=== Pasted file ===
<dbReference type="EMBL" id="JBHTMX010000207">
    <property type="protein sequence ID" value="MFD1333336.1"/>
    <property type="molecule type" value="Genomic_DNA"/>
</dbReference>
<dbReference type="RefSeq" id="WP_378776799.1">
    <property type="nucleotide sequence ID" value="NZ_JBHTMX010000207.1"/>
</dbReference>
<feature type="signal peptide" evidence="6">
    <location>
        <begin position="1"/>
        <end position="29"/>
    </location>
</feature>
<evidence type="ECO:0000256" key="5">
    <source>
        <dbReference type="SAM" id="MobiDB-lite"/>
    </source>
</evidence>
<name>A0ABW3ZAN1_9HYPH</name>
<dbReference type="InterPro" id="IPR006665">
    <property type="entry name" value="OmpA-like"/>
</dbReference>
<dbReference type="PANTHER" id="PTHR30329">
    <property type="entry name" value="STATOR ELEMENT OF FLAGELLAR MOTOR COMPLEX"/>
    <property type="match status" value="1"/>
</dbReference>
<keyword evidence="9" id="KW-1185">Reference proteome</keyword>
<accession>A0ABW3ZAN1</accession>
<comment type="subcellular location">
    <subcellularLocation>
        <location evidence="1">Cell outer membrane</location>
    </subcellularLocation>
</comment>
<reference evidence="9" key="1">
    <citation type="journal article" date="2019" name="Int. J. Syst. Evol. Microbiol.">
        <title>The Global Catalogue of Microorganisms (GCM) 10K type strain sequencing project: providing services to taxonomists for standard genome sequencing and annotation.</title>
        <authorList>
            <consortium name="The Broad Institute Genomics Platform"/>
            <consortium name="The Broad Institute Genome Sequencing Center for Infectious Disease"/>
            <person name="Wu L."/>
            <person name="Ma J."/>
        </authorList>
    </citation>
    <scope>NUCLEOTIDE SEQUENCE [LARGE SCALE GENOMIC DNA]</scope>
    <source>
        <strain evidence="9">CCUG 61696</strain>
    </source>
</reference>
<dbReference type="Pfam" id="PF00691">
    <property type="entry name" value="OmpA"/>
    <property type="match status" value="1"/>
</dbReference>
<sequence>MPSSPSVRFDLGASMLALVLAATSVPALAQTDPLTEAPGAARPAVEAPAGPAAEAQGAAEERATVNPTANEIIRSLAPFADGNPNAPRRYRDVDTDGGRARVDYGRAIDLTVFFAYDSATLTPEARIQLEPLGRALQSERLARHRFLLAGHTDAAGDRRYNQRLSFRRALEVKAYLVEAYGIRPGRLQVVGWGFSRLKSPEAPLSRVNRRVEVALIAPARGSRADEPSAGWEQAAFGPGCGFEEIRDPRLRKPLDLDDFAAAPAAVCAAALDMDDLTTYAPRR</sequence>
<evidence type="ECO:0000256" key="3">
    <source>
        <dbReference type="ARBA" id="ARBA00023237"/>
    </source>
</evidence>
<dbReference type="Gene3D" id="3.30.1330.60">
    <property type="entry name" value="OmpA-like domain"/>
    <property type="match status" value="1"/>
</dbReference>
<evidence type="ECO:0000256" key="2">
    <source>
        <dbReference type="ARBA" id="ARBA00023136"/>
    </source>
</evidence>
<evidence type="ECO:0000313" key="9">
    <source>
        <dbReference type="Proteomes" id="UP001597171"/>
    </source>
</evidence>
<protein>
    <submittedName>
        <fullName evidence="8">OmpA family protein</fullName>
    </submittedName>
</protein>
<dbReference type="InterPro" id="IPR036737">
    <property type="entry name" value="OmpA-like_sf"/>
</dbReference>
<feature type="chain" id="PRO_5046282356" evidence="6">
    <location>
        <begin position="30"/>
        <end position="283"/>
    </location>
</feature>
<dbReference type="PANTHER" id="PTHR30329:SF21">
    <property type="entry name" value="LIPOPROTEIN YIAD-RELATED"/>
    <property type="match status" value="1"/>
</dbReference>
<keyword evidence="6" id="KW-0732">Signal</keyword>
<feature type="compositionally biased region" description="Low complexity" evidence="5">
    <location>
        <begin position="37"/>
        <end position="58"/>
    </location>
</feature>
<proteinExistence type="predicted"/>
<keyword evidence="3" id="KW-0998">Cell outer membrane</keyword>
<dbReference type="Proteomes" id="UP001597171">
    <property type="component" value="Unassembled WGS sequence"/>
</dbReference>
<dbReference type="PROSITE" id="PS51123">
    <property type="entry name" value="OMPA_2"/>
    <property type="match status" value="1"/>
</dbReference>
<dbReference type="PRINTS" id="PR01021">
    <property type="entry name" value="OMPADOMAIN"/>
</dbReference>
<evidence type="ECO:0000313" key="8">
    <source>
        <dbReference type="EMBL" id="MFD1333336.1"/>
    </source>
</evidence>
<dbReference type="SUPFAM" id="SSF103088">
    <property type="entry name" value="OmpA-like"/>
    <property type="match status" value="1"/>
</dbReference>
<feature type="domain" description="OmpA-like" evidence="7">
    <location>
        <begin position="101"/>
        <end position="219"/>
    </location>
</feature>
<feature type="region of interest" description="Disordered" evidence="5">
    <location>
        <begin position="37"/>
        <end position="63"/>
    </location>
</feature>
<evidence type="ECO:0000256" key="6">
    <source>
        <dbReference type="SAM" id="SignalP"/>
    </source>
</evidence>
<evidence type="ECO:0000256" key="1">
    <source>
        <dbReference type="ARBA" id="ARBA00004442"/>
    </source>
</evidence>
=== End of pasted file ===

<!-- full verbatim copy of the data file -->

<dbReference type="EMBL" id="JBHTMX010000207">
    <property type="protein sequence ID" value="MFD1333336.1"/>
    <property type="molecule type" value="Genomic_DNA"/>
</dbReference>
<dbReference type="RefSeq" id="WP_378776799.1">
    <property type="nucleotide sequence ID" value="NZ_JBHTMX010000207.1"/>
</dbReference>
<feature type="signal peptide" evidence="6">
    <location>
        <begin position="1"/>
        <end position="29"/>
    </location>
</feature>
<evidence type="ECO:0000256" key="5">
    <source>
        <dbReference type="SAM" id="MobiDB-lite"/>
    </source>
</evidence>
<name>A0ABW3ZAN1_9HYPH</name>
<dbReference type="InterPro" id="IPR006665">
    <property type="entry name" value="OmpA-like"/>
</dbReference>
<dbReference type="PANTHER" id="PTHR30329">
    <property type="entry name" value="STATOR ELEMENT OF FLAGELLAR MOTOR COMPLEX"/>
    <property type="match status" value="1"/>
</dbReference>
<keyword evidence="9" id="KW-1185">Reference proteome</keyword>
<accession>A0ABW3ZAN1</accession>
<comment type="subcellular location">
    <subcellularLocation>
        <location evidence="1">Cell outer membrane</location>
    </subcellularLocation>
</comment>
<reference evidence="9" key="1">
    <citation type="journal article" date="2019" name="Int. J. Syst. Evol. Microbiol.">
        <title>The Global Catalogue of Microorganisms (GCM) 10K type strain sequencing project: providing services to taxonomists for standard genome sequencing and annotation.</title>
        <authorList>
            <consortium name="The Broad Institute Genomics Platform"/>
            <consortium name="The Broad Institute Genome Sequencing Center for Infectious Disease"/>
            <person name="Wu L."/>
            <person name="Ma J."/>
        </authorList>
    </citation>
    <scope>NUCLEOTIDE SEQUENCE [LARGE SCALE GENOMIC DNA]</scope>
    <source>
        <strain evidence="9">CCUG 61696</strain>
    </source>
</reference>
<dbReference type="Pfam" id="PF00691">
    <property type="entry name" value="OmpA"/>
    <property type="match status" value="1"/>
</dbReference>
<sequence>MPSSPSVRFDLGASMLALVLAATSVPALAQTDPLTEAPGAARPAVEAPAGPAAEAQGAAEERATVNPTANEIIRSLAPFADGNPNAPRRYRDVDTDGGRARVDYGRAIDLTVFFAYDSATLTPEARIQLEPLGRALQSERLARHRFLLAGHTDAAGDRRYNQRLSFRRALEVKAYLVEAYGIRPGRLQVVGWGFSRLKSPEAPLSRVNRRVEVALIAPARGSRADEPSAGWEQAAFGPGCGFEEIRDPRLRKPLDLDDFAAAPAAVCAAALDMDDLTTYAPRR</sequence>
<evidence type="ECO:0000256" key="3">
    <source>
        <dbReference type="ARBA" id="ARBA00023237"/>
    </source>
</evidence>
<dbReference type="Gene3D" id="3.30.1330.60">
    <property type="entry name" value="OmpA-like domain"/>
    <property type="match status" value="1"/>
</dbReference>
<evidence type="ECO:0000256" key="2">
    <source>
        <dbReference type="ARBA" id="ARBA00023136"/>
    </source>
</evidence>
<evidence type="ECO:0000313" key="9">
    <source>
        <dbReference type="Proteomes" id="UP001597171"/>
    </source>
</evidence>
<protein>
    <submittedName>
        <fullName evidence="8">OmpA family protein</fullName>
    </submittedName>
</protein>
<dbReference type="InterPro" id="IPR036737">
    <property type="entry name" value="OmpA-like_sf"/>
</dbReference>
<feature type="chain" id="PRO_5046282356" evidence="6">
    <location>
        <begin position="30"/>
        <end position="283"/>
    </location>
</feature>
<dbReference type="PANTHER" id="PTHR30329:SF21">
    <property type="entry name" value="LIPOPROTEIN YIAD-RELATED"/>
    <property type="match status" value="1"/>
</dbReference>
<keyword evidence="6" id="KW-0732">Signal</keyword>
<feature type="compositionally biased region" description="Low complexity" evidence="5">
    <location>
        <begin position="37"/>
        <end position="58"/>
    </location>
</feature>
<proteinExistence type="predicted"/>
<keyword evidence="3" id="KW-0998">Cell outer membrane</keyword>
<dbReference type="Proteomes" id="UP001597171">
    <property type="component" value="Unassembled WGS sequence"/>
</dbReference>
<dbReference type="PROSITE" id="PS51123">
    <property type="entry name" value="OMPA_2"/>
    <property type="match status" value="1"/>
</dbReference>
<dbReference type="PRINTS" id="PR01021">
    <property type="entry name" value="OMPADOMAIN"/>
</dbReference>
<evidence type="ECO:0000313" key="8">
    <source>
        <dbReference type="EMBL" id="MFD1333336.1"/>
    </source>
</evidence>
<dbReference type="SUPFAM" id="SSF103088">
    <property type="entry name" value="OmpA-like"/>
    <property type="match status" value="1"/>
</dbReference>
<feature type="domain" description="OmpA-like" evidence="7">
    <location>
        <begin position="101"/>
        <end position="219"/>
    </location>
</feature>
<feature type="region of interest" description="Disordered" evidence="5">
    <location>
        <begin position="37"/>
        <end position="63"/>
    </location>
</feature>
<evidence type="ECO:0000256" key="6">
    <source>
        <dbReference type="SAM" id="SignalP"/>
    </source>
</evidence>
<evidence type="ECO:0000256" key="1">
    <source>
        <dbReference type="ARBA" id="ARBA00004442"/>
    </source>
</evidence>